Economic modeling has two objectives: to understand the mechanisms that lead to choices and to use this knowledge to make policy recommendations. So far the field has relied almost entirely on the rational paradigm, which offers an unambiguous and objective way to evaluate choices and a point of comparison for actual observed behavior. However, the predictions of the rational paradigm cannot always be reconciled with observed choices. By designing simple experimental controlled environments, it is possible to isolate the points of departure from rationality and to measure the deviations from the rational paradigm. By collecting a variety of data (choice and non choice) it is also possible to understand the underlying reasons for those departures. The studies conducted at LABEL rely on the combination of standard experimental economics methods, novel data collection techniques and theoretical modeling to quantify and explain a variety of behavioral departures.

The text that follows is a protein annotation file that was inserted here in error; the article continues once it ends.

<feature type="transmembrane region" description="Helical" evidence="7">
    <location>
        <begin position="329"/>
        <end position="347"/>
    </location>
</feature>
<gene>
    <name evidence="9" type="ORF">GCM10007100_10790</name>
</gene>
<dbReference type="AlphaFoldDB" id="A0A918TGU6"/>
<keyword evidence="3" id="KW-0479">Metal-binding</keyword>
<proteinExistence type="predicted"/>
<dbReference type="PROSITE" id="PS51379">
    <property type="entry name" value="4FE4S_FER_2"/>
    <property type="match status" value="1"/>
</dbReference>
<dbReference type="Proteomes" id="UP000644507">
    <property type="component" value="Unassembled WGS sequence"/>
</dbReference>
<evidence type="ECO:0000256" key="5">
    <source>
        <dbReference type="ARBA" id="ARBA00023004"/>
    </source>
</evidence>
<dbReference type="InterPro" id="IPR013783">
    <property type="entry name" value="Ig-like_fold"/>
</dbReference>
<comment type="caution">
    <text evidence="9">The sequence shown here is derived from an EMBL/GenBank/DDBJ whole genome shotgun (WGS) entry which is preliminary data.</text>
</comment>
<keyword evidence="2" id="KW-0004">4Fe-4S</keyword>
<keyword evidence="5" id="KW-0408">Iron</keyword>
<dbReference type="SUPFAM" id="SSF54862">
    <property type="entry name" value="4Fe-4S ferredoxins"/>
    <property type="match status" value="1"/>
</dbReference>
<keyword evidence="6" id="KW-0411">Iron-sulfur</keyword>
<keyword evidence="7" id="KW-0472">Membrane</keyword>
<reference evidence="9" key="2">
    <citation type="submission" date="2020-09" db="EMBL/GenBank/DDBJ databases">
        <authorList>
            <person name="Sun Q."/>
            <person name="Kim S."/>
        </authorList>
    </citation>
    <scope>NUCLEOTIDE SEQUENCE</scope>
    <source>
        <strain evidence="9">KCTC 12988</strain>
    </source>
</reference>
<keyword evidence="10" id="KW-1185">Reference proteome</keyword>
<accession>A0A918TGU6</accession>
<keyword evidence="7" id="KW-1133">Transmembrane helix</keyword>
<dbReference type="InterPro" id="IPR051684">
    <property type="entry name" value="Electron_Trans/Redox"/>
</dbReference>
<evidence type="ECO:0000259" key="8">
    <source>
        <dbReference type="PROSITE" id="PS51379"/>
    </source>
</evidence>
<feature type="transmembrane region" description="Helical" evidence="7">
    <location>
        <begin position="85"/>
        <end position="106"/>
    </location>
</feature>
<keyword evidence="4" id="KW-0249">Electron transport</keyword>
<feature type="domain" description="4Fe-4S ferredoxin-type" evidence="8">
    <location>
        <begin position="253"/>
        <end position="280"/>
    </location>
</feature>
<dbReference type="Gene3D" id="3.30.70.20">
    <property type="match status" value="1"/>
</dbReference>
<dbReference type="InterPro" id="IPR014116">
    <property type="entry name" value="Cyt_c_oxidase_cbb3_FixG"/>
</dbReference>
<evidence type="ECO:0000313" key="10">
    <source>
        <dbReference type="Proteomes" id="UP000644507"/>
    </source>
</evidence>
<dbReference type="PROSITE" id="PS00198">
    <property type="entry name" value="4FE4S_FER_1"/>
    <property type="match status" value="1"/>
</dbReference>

In our current research, we investigate novel methods to revisit standard paradigms on individual decision-making and strategic behavior. We are also particularly interested in age-related aspects of decision-making. We are currently investigating how preferences change during development and through the aging process. We invite you to check the links on that page to learn more about our projects and our collaborations.
Our research has been sponsored by the following institutions:
A neuroeconomic study of choice consistency in aging
An experimental study of anti-piracy mechanisms